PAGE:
Classification of Pesticide Residues in Cabbages based on Spectral Data

Paper ID- AMA-23-11-2021-10877

Pesticide residue in leafy vegetables like a cabbage can cause harmful effects to consumers. Thus, early detection and classification of pesticide residue could help consumers to choose residue-free cabbages. This research was performed to evaluate the performance of different classification methods to classify spectral data collected from 60 pesticide-free cabbage samples. Deltamethrin pesticide was sprayed on the samples at different dilution concentrations namely pesticide-free (PF), pesticide-low (PL), pesticide-medium (PM) and pesticide-high (PH). The spectral data of the cabbages was recorded using a spectrometer with an effective wavelength in the range of 400 to 1000 nm. The concentration of the pesticide residues in each cabbage sample was quantified using a gas chromatography with an electron detector (GC-ECD). Three classification methods investigated in this study were artificial neural network (ANN), support vector machine (SVM) and logistic regression (LR). The results show that LR, SVM and ANN yielded excellent classification accuracies of 95, 88 and 87%, respectively. This study revealed that the spectroscopic measurement coupled with classification methods are promising technique for detecting and classifying pesticides residues in cabbage samples.

Process Optimization of Ultrasonic-Assisted-Soxhlet-Extraction of Essential Oil from Citrus hystrix using Response Surface Methodology

Paper ID- AMA-23-11-2021-10876

The essential oil from Citrus hystrix leaves is used commercially in Malaysia as a flavor and aroma agent, perfumery, and medical preparations. The main objective for this study was to determine the optimum parameters of ultrasonic pre-treatment; amplitude, particle size of leaves and pre-treatment time prior to the Soxhlet extraction for Citrus hystrix essential oil via Response Surface Methodology (RSM). Fresh Citrus hystrix leaves were dried, blended and sieved to different particle sizes before undergoing ultrasonic pre-treatment and Soxhlet extraction procedure. The ultrasonic pre-treatment was carried out at amplitude ranging from 30% to 70%, particle sizes of 100 μm to 1000 μm, and pre- treatment time of 5 min to 30 min. Soxhlet extraction was conducted for 8 hours with a solid to liquid ratio of 1:20, at the reaction temperature of 68°C using hexane. Results show that the ultrasonic amplitude of 45%, pre-treatment time of 20 minutes, and particle sizes of 200 µm were found to be optimal extraction parameters in achieving maximum oil yield after Soxhlet extraction procedure (6.98 %). Treated leaves yielded 6.54 % of oil extract which was higher than untreated leaves (5.70 %). The functional groups related to the essential oil and powder of Citrus hystrix were limonene, aldehydes, and ester as determined by the Fourier Transform Infra-Red Spectroscopy (FTIR) analysis. The Scanning Electron Microscope (SEM) images reveals that oil glands of treated leaves powder of Citrus hystrix ruptured and cell wall degradation rather than untreated samples. Therefore, ultrasonic pre-treatment could be proposed as a promising pre-treatment method combining with the Soxhlet extraction to improve the essential oil yield of Citrus hystrix.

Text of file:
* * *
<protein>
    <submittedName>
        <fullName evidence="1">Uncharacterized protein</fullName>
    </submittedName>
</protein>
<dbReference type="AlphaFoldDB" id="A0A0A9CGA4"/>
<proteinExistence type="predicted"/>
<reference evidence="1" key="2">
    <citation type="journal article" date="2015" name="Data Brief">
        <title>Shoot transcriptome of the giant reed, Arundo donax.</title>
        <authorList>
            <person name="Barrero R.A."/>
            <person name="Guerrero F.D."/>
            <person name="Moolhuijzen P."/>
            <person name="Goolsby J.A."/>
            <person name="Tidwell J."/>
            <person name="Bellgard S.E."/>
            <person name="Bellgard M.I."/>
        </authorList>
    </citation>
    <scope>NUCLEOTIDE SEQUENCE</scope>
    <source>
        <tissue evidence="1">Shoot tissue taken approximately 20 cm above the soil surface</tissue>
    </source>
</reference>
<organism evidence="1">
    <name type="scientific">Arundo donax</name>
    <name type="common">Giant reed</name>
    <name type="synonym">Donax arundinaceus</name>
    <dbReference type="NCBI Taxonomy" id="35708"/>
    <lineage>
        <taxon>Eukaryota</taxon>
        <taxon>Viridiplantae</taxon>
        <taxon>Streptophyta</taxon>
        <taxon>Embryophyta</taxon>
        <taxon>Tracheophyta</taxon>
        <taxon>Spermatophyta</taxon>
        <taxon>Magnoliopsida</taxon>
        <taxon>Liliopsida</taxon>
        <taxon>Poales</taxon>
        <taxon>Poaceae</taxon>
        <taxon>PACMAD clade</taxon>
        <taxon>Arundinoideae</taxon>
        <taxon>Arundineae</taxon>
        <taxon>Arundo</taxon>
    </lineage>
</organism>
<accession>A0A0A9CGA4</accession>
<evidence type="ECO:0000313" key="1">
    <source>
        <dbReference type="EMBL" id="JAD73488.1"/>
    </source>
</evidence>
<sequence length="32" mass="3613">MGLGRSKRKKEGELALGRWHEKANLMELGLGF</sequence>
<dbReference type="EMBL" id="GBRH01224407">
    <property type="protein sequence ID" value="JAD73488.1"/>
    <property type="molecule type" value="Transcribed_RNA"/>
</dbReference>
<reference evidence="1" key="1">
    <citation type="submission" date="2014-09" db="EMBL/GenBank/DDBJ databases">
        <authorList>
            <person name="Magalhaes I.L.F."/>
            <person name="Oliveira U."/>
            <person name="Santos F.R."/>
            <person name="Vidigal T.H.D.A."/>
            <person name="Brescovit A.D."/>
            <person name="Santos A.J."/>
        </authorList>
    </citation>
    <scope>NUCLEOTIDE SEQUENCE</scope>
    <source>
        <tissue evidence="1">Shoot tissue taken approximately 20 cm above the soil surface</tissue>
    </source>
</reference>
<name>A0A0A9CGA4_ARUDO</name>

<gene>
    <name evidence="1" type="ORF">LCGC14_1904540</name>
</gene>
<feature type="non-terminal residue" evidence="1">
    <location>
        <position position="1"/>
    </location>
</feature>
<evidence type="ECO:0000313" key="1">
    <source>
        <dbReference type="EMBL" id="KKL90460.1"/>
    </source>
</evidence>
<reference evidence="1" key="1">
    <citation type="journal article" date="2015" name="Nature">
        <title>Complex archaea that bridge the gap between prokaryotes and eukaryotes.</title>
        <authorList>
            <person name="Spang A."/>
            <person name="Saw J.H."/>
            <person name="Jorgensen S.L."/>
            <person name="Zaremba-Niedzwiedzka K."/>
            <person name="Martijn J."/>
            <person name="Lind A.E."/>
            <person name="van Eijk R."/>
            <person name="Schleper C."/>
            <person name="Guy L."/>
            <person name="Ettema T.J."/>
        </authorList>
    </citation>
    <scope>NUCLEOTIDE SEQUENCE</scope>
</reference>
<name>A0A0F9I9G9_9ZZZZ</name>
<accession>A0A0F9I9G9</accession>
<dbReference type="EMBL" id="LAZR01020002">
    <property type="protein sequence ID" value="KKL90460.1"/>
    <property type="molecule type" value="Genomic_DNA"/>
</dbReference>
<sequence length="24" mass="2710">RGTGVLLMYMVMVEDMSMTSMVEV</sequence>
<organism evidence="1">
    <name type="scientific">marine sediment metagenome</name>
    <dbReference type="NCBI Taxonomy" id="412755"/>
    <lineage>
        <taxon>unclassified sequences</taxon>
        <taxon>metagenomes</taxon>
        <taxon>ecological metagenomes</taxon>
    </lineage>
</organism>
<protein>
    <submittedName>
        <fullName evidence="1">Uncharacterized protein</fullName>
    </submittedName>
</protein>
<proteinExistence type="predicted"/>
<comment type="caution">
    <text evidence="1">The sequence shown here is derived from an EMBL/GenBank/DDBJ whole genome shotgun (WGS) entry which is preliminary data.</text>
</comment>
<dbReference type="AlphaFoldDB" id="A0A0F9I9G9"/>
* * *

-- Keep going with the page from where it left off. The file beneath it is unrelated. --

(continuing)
The Effect of Maturity Stages on Calorific Values of Malayan Yellow Dwarf

Paper ID- AMA-23-11-2021-10875

Coconut plantation has the potential to contribute for biomass energy from its waste such as coconut husks and shells. This research aimed to determine the calorific value of coconut shells and husks at different maturity stages and its relationship with moisture content as the first step in determining their acceptability as alternative fuel sources. A bomb calorimetry procedure was performed to measure gross calorific values (GCV) which was used to indicate the potential of the samples to produce biofuels. It was found that the coconut shell had the highest calorific value of 22.36MJ/kg at maturity stage 4 (eleven to twelve months of age) followed by inner husk at 18.96MJ/kg and outer husk at 17.65MJ/kg. The relationship between the average GCV and maturity stages of the whole samples yielded the regression of R2=0.971. This result shows that the average GCV increased as the maturity stages increased. While the mean calorific value obtained from the shells was 16.38MJ/kg which was comparable to certain wood species. The coconut shells, which are generally not fully utilized, abandoned, and discarded, have the potential to be used as energy sources, whilst the husks have a lesser calorific value but could be used as fuel for less energy intensive uses.